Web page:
Reviewer #2:

The authors present a quantitative assay to measure dynamics of SNARE assembly and disassembly. The data are of high quality and important for a comprehensive understanding of the SNARE mediated membrane fusion. The authors findings clarify an important issue pertaining to the function of complexins in SNARE assembly reaction. The authors data show nicely that complexins compete with one of the two αa-SNAP molecules in the SNARE complex and compete with NSF mediated disassembly.

The findings are relatively straightforward and merit publication in eLife.

Reviewer #3:

The manuscript by Choi et al. addresses the role of the ATPase NSF in ternary and binary SNARE complex disassembly, using single molecule fluorescence resonance energy transfer (smFRET) experiments. The authors have devised a new experimental set up to observe multiple rounds of SNARE assembly and their NSF-mediated disassembly by covalently linking the individual SNARE proteins with flexible linkers. By this, the manuscript lines up in a row of important contributions over the last years studying the mechanism of NSF mediated SNARE complex recycling (Ryu et al., 2015; Zhao et al., 2015).

The manuscript by Choi et al., shows that disassembly of single ternary SNARE complexes is sensitive to ionic strength of the milieu, concentration of the NSF co-factor αSNAP and to mutations in αSNAP that mask its electrostatic interaction with negative surface charges on the SNARE complex. (See also Zhao et al., 2015.)

Furthermore, the authors report that complexin 1 decreases the disassembly activity of NSF in a concentration dependent manner, with very short-lived low FRET spikes (reflecting the dissociated state of the SNARE proteins) at high complexin 1 concentration (10µM). Comparing the superimposed structures of α-SNAP/SNARE complex with those of complexin/SNARE complexes the authors posited that complexin may compete with αSNAP for SNARE complex interaction.

While the majority of experiments are well done, I still have substantial concerns that should be addressed before consideration for publication.

1) Although the assay provides new insight into the life time of the assembled and disassembled states of SNARE proteins under NSF action, the paper often omits a molecular explanation for the individual states and their transition events or draws conclusions that are not directly supported by the presented data. For example, it remains unexplained why αSNAP affects not only the disassembly but also the kinetics of the assembly process (Figure 3I,J). This issue should be clarified and discussed.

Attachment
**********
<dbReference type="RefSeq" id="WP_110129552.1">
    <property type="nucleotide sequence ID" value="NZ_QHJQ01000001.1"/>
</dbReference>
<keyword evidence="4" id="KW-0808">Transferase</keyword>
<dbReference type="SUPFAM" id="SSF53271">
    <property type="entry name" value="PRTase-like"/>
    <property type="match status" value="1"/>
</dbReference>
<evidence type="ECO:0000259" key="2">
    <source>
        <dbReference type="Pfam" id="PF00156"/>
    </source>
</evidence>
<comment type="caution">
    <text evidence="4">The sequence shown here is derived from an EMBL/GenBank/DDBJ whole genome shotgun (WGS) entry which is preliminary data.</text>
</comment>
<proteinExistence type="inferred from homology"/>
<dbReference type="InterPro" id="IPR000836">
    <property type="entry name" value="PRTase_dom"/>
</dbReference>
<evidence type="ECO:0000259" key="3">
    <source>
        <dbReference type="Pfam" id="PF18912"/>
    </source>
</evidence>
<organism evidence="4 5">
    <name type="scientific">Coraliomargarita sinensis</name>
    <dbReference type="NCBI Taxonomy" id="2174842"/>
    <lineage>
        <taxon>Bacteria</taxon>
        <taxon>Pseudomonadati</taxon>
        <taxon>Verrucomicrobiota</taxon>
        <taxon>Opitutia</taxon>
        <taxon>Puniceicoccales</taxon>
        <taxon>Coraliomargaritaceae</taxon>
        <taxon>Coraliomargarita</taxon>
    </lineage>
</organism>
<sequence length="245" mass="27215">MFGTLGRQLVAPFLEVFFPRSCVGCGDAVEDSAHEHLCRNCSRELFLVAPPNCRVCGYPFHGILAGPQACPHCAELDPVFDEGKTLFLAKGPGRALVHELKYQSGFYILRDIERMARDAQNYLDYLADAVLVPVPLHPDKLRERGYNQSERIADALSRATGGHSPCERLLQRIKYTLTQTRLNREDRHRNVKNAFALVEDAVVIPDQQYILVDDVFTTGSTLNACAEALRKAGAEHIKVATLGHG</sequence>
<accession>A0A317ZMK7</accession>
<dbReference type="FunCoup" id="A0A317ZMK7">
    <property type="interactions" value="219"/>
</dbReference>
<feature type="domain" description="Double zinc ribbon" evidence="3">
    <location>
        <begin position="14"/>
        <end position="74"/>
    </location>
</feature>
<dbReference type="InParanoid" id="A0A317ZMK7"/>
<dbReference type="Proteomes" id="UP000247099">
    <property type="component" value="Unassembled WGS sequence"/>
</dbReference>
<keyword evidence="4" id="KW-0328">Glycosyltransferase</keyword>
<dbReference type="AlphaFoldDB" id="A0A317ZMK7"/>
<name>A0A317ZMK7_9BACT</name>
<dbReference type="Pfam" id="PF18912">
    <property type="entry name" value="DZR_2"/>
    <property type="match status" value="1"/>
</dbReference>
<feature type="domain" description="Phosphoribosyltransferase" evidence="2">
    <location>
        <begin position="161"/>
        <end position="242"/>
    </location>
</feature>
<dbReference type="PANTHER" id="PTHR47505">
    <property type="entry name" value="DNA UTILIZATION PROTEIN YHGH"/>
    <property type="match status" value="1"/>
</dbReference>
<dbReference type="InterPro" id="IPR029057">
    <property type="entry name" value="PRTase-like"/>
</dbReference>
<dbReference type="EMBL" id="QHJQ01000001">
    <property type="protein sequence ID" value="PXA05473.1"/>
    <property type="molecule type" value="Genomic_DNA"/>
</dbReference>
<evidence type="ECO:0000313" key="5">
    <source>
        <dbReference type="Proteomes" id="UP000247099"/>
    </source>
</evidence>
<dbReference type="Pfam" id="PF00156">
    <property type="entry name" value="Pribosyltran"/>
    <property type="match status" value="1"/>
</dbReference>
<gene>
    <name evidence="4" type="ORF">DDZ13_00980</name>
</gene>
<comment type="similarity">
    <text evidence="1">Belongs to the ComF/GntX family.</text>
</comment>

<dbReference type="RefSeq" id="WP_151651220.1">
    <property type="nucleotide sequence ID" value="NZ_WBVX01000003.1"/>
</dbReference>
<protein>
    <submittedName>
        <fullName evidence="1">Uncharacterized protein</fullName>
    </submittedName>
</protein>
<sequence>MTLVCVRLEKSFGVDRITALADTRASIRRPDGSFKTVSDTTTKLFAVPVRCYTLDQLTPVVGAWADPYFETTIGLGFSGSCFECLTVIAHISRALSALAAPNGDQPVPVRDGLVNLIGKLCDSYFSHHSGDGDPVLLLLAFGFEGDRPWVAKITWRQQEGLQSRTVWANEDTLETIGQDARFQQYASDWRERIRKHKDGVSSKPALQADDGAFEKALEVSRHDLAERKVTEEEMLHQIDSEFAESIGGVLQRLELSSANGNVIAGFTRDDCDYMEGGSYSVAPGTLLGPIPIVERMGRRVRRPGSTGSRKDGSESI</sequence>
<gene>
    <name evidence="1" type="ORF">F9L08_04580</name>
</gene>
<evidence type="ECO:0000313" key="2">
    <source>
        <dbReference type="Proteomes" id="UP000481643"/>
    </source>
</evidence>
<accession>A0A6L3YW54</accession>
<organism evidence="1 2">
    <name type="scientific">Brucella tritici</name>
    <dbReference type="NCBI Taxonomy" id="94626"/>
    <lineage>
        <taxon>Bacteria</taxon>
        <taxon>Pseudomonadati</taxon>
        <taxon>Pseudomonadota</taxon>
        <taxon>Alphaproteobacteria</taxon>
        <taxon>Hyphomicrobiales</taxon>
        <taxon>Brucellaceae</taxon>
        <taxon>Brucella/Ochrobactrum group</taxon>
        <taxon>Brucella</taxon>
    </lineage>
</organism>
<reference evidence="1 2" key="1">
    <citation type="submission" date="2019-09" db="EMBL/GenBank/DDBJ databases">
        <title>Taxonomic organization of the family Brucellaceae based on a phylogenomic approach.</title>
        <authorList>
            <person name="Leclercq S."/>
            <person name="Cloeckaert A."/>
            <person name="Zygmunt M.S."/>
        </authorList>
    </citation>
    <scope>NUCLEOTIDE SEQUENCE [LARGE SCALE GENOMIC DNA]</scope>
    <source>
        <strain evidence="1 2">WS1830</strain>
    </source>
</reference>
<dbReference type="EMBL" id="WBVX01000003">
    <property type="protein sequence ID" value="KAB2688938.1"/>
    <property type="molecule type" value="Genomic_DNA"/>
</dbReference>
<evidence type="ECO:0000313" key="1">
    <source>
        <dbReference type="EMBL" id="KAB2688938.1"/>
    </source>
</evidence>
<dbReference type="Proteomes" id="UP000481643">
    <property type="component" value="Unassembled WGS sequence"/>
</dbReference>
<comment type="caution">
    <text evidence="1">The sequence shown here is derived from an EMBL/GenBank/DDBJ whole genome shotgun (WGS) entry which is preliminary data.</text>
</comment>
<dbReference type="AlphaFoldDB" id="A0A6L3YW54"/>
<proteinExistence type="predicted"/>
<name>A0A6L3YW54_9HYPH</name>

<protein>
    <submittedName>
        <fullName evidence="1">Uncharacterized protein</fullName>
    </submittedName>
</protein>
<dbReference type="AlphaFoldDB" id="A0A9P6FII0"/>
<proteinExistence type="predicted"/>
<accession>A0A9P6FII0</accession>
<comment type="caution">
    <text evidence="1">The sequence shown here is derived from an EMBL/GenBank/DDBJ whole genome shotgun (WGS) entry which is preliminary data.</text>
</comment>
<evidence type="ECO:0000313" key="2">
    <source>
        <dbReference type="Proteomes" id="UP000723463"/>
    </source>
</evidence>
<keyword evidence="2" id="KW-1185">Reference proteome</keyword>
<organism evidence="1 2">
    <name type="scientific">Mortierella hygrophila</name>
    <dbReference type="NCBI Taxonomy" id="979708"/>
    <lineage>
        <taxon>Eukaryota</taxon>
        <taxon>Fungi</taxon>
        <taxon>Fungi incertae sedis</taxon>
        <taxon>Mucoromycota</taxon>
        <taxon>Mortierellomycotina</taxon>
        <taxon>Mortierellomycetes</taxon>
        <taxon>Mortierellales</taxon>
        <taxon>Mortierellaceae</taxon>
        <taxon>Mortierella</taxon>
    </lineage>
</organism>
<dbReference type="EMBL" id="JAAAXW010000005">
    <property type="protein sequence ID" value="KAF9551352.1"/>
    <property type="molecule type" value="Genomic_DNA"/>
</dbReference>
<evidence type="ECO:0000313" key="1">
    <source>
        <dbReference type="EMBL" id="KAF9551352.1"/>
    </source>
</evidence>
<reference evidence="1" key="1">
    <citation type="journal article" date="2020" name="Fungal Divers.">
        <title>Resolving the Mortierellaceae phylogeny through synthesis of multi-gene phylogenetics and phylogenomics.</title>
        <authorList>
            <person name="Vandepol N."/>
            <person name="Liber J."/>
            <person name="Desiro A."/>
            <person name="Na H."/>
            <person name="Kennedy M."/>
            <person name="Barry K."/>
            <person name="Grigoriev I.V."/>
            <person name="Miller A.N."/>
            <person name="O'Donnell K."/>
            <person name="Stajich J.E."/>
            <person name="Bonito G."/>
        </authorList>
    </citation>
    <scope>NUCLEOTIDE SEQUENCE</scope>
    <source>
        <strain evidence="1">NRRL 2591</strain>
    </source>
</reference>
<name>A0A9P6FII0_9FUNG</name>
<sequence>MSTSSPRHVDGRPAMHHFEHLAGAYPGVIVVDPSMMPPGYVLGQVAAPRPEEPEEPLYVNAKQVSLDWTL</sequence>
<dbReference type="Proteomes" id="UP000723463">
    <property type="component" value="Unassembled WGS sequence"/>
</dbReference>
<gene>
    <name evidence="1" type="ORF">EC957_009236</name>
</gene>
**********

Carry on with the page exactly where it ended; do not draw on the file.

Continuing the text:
Furthermore, the authors show that addition of complexin specifically shortens the lifetime of the low FRET efficiency state without changing the high FRET dwell time. The latter one reflects the life time of the assembled SNARE complex. Yet, the authors conclude that complexin inhibits the NSF-mediated disassembly kinetics of the SNARE complex, which seems to be at odds to the presented data. They furthermore suggest that complexin action may lead to incomplete SNARE disassembly but provide no evidence for states of intermediate FRET efficiency as observed for binary complex disassembly (e.g. Figure 7). Indeed, the results rather favour the view that complexin specifically facilitates the assembly of ternary SNARE complexes without changing disassembly kinetics.

In this context, the exemplary trace shown in Figure 6B (10 µM Cpx WT) shows a high FRET state that is frequently interrupted by spike-like low FRET deflections without having an impact on the frequency distribution of the high FRET dwell time (Figure 6E). Here, it is also important to note that the manuscript provides no information regarding important constraints used in the analysis like thresholding of the transition states, signal-to-noise ratio etc.

2) In the context of the observed competition between complexin and the SNAP variants for binding to the ternary SNARE complex, the authors suggest that curvature sensing C-terminal domain of complexin may sequester the protein to vesicles, thus effectively increasing the SNAP:complexin molar ratio – a favorable scenario for SNARE complex disassembly. However, previous studies have shown that vesicle association of complexin increases its 'effective' concentration at the site of action (Wragg et al., 2013) and that the vesicular localization of the protein is a prerequisite for its inhibitory action (e.g. Gong et al., 2016). Thus, it is not clear why the authors now propose that it is membrane binding of complexin that facilitates αSNAP-mediated SNARE disassembly and fusion. The authors should clarify this point.

3) In their manuscript the authors consistently cite White et al., 2018, manuscript in preparation, even for some of their major conclusions. While it is often helpful to mention corroborating evidences to strengthen conclusions drawn in the paper, it is impossible for reviewers or readers to determine the significance of this citation as it is yet to be published. Thus, limiting the citation of this unpublished work might be prudent.

4) The manuscript is entirely devoid of any statistical analysis. Furthermore, it remains often unclear whether averages were determined over the entire number of life time states, recording epochs or over the number of independent experiments, the latter would be most valid. For normally distributed parameters the naturally occurring scatter (determined as SD/mean=coefficient of variation) increases with increasing amplitude of the signal, which is not found in Figure 3.C, H. The authors should explain this phenomenon. New statistics should be presented in the corresponding figure legends or the main body of the text.